2LG Studio founders create garden pavilion with a “touch of Beetlejuice” for their own home

Gallery: You wouldn’t believe what this shack looks like now (Lovemoney)

Interior designers Jordan Cluroe and Russell Whitehead, founders of 2LG Studio, have built a white-stained timber pavilion with a circular cutout window in their back garden.



Garden pavilion by 2LG Studio


© Provided by Dezeen
Garden pavilion by 2LG Studio

Designed during the coronavirus lockdown, the pavilion was the final element of Cluroe and Whitehead’s five-year renovation of their own home in Forest Hill, southeast London.



a bench in front of a tree: 2LG Studio has built a pavilion in the founders' back garden


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2LG Studio has built a pavilion in the founders’ back garden

“It was time the garden had our attention and we wanted to create something that could be a focal point, but also unite the inside of our home with the outside,” explained Whitehead from 2LG Studio.

“Our home has been our passion project over the past few years – it’s been the catalyst for so many of our product design collaborations over the years, so it felt natural to extend that out into our garden. It has given the garden an incredible sense of space and it draws you outside,” he told Dezeen.



a close up of a cage: The pavilion has an enclosed dining area


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The pavilion has an enclosed dining area

The simple pavilion was built across the rear end of Cluroe and Whitehead’s garden on a timber platform reached by two steps.

A seating area with two sofas occupies one side of the deck, while a dining area enclosed by a structure made from slats of British-grown larch is on the other.



a chair sitting in front of a window: It is made from white-stained timber slats


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It is made from white-stained timber slats

Cluroe and Whitehead washed the slats with an eco-friendly stain to give the timber a white shade that allowed the woodgrain and pink tones of the larch to remain visible.

A circular cut out was created to provides views back to the house from the dining area and, along with the white tones, be reminiscent of the house in the film Beetlejuice.



a bench in front of a building: A circular cutout visually connects the dining area with the house


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A circular cutout visually connects the dining area with the house

“We have always been obsessed with the white house in Tim Burton’s 80s classic, Beetlejuice, so we wanted to give a nod to that with this design,” said Whitehead.

“The circular cutout window, large scale trellis and whitewash finish gave us our touch of Beetlejuice at the bottom of the garden, whilst keeping it in line with our own design style.”



The cutout was informed by the house in Beetlejuice


© Provided by Dezeen
The cutout was informed by the house in Beetlejuice

Cluroe and Whitehead designed two small tables and a wall-mounted disc from onyx offcuts found, via a video call, in the warehouse of stone company Solid Nature. The pink hue of the onyx is meant to complement the white timber structure.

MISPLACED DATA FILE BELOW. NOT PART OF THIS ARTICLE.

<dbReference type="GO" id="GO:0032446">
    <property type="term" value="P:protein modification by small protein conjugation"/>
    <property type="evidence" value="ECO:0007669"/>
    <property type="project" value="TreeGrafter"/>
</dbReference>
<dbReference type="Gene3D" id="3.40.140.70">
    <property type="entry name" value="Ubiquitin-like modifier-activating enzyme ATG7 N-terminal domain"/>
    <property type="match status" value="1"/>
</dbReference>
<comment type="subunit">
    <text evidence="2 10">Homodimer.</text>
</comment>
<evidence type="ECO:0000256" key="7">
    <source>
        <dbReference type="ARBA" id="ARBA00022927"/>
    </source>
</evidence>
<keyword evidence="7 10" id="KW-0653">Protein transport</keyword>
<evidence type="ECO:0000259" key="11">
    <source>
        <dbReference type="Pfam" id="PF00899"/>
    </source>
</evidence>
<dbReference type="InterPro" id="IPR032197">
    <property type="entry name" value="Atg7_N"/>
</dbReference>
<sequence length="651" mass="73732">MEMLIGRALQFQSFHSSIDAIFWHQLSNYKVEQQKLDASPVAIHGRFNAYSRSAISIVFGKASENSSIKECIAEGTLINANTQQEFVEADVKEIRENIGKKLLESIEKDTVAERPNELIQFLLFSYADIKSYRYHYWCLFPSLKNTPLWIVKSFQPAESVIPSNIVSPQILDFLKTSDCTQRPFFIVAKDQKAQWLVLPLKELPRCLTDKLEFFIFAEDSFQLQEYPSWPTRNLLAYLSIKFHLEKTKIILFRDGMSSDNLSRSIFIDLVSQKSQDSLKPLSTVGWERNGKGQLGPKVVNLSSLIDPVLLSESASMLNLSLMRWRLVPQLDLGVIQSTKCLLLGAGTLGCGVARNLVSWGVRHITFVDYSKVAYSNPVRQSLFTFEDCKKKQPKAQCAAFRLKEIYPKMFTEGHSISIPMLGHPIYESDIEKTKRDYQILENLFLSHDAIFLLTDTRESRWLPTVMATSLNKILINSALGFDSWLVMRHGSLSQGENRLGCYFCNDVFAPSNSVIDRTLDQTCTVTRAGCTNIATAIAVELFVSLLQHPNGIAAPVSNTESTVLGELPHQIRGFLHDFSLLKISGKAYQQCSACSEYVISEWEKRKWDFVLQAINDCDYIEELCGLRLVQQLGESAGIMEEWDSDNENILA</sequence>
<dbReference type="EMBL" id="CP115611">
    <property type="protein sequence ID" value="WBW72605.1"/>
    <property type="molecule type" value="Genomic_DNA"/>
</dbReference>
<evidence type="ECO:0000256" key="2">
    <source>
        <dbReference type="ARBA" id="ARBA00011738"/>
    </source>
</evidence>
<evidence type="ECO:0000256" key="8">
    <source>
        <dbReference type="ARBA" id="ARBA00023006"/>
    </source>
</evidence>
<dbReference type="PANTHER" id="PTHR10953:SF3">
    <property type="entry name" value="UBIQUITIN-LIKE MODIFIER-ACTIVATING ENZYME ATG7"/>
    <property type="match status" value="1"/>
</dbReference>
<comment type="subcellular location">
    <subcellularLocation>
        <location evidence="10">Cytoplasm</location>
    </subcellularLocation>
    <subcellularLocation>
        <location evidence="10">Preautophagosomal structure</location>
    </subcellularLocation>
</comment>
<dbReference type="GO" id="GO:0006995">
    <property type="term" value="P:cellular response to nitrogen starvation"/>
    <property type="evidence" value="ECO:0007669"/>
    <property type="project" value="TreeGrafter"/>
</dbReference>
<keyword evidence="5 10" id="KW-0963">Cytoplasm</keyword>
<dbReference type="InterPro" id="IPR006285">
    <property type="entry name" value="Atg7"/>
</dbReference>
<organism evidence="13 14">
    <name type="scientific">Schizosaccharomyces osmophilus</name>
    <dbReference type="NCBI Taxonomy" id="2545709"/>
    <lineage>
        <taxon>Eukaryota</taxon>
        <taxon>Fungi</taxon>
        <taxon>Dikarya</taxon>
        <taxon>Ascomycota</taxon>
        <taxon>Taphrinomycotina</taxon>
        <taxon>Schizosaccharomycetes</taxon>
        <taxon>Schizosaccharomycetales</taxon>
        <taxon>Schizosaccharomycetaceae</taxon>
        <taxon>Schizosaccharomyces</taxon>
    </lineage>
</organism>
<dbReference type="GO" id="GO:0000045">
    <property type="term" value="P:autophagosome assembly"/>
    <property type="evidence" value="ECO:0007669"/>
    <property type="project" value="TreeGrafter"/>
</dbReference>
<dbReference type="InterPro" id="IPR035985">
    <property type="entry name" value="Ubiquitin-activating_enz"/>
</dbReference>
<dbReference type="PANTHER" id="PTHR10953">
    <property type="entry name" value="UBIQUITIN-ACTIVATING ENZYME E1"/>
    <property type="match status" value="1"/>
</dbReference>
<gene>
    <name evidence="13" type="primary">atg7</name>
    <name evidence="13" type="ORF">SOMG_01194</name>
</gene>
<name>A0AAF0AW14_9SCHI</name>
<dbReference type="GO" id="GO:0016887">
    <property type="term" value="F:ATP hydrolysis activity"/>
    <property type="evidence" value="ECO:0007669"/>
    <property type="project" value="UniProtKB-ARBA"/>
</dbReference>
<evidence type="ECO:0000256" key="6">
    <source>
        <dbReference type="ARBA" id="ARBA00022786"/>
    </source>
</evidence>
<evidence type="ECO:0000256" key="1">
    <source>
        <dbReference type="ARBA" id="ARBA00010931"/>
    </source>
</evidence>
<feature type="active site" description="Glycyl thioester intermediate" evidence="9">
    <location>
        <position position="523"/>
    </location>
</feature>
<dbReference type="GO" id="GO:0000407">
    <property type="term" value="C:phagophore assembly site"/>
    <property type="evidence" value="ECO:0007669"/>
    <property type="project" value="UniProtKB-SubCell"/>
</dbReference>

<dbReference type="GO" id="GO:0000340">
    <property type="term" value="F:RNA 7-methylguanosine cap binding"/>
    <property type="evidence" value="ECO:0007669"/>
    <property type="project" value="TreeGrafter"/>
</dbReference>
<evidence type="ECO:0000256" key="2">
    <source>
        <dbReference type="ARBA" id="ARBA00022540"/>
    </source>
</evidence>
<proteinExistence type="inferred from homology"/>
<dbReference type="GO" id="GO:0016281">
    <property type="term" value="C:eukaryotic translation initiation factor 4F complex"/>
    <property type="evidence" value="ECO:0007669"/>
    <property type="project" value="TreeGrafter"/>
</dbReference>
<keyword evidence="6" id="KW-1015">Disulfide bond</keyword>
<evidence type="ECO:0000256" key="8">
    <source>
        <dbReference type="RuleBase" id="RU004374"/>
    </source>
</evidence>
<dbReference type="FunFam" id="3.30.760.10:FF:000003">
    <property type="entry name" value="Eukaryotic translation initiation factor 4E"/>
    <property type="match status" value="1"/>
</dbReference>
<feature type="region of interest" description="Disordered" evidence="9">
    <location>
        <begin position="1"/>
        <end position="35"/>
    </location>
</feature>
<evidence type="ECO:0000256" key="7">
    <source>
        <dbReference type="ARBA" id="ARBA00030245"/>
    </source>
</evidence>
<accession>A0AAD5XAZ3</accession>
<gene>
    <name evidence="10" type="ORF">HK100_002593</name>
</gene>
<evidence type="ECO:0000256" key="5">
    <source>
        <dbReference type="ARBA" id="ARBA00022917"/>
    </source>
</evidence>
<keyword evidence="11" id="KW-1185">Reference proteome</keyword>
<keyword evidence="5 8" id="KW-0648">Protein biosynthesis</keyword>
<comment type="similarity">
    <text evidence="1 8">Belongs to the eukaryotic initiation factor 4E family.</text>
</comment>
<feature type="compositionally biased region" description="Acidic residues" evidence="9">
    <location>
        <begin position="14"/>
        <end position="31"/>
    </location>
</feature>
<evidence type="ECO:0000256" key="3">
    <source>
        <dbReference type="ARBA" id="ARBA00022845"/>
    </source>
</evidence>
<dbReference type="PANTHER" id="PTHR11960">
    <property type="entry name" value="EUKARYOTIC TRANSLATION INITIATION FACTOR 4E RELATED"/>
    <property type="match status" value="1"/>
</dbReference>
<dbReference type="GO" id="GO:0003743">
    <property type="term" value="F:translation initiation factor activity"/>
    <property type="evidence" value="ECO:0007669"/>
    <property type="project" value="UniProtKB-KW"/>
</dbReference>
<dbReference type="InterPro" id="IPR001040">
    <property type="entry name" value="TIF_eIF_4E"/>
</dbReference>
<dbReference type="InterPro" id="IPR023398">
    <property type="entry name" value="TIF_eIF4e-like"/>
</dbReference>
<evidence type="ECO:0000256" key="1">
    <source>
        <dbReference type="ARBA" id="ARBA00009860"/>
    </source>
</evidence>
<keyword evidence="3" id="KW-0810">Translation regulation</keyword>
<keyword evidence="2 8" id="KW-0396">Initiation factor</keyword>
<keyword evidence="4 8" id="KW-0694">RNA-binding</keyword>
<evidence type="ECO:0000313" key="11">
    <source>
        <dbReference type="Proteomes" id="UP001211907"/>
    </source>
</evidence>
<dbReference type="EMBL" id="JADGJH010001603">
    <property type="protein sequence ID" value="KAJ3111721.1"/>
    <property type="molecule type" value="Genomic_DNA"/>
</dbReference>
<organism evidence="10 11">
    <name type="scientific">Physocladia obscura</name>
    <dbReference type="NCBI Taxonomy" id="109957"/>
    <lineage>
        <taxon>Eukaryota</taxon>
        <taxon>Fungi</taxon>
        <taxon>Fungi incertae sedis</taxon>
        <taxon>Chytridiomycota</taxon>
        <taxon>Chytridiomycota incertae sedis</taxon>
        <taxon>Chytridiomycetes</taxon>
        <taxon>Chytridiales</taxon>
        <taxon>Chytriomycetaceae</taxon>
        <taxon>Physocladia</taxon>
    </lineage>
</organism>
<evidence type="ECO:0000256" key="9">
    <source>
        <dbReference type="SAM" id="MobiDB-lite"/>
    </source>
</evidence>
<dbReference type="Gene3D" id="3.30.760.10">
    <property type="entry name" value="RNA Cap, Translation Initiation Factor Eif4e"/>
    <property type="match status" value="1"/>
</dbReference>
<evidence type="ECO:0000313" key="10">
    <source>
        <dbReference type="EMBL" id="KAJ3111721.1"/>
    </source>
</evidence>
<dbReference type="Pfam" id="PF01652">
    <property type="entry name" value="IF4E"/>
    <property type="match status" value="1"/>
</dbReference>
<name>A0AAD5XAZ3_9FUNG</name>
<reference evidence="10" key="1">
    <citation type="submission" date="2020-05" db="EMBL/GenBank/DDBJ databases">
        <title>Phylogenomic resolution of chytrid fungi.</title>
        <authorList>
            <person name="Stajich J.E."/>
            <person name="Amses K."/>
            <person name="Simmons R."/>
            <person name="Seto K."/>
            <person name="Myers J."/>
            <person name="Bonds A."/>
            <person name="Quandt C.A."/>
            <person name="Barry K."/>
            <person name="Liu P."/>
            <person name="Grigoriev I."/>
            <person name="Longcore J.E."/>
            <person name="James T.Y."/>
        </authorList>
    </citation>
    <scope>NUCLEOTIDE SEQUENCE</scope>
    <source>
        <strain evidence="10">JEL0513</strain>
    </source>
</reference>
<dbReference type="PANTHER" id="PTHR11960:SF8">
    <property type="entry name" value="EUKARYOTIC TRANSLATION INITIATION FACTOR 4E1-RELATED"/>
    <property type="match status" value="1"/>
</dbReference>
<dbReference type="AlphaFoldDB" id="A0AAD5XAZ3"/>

A pair of 3D artworks by Atelier Bepop were also hung on the structure’s back wall.



a large purple umbrella: Whitehead and Cluroe designed a pink onyx table for the deck


© Provided by Dezeen
Whitehead and Cluroe designed a pink onyx table for the deck

“In keeping with the ethos of our home interior, we wanted to reach out to our design community and make some new connections

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Virtual Kitchen led by ex-Uber execs raises $20 million from Founders

Seven months into the coronavirus pandemic, Uber has largely turned into a food delivery company. Former Uber employees, meanwhile, are finding another way to benefit from the dramatic change in the restaurant industry.

Virtual Kitchen, a start-up founded by two ex-Uber executives, has just raised $20 million of fresh capital, according to a filing on Tuesday with the SEC. The company provides technology to set up commercial kitchens designed for delivery, allowing restaurants to get food to customers without the expense and hassle of running a dining room or storefront — a model that’s especially attractive in the age of coronavirus lockdowns. One of its customers, Poki Time, said late last year that it was converting all three locations to virtual kitchens.

The company was founded in 2018 by CEO Ken Chong and Matt Sawchuk. Chong was previously a product manager for Uber’s marketplace business, and Sawchuk was a group manager at Uber Eats.

The partners are going up against their former boss. Travis Kalanick, who was the CEO of Uber until he was ousted in 2017, is the founder or Cloud Kitchens, which reportedly raised $400 million from the from Saudi Arabia’s Public Investment Fund last year. According to market research firm Reports and Data, the global market for cloud-based kitchens will grow from about $650 million in 2018 to $2.6 billion by 2026. 

Restaurants that partner with Virtual Kitchen or Cloud Kitchens can still use delivery apps like Uber Eats, DoorDash and Grubhub. Uber has come to rely on its delivery business since the pandemic closed down much of the economy and led employers to convert to remote work. Uber said last month that gross bookings for Uber Eats jumped 113% in the latest quarter, while its core ride-hailing business plunged 73%.

The round was led by Keith Rabois, a partner at Peter Thiel’s Founders Fund, and comes just over a year after a $15.3 million round led by Andreessen Horowitz and Base10 Partners.

Virtual Kitchen didn’t immediately respond to a request for comment.

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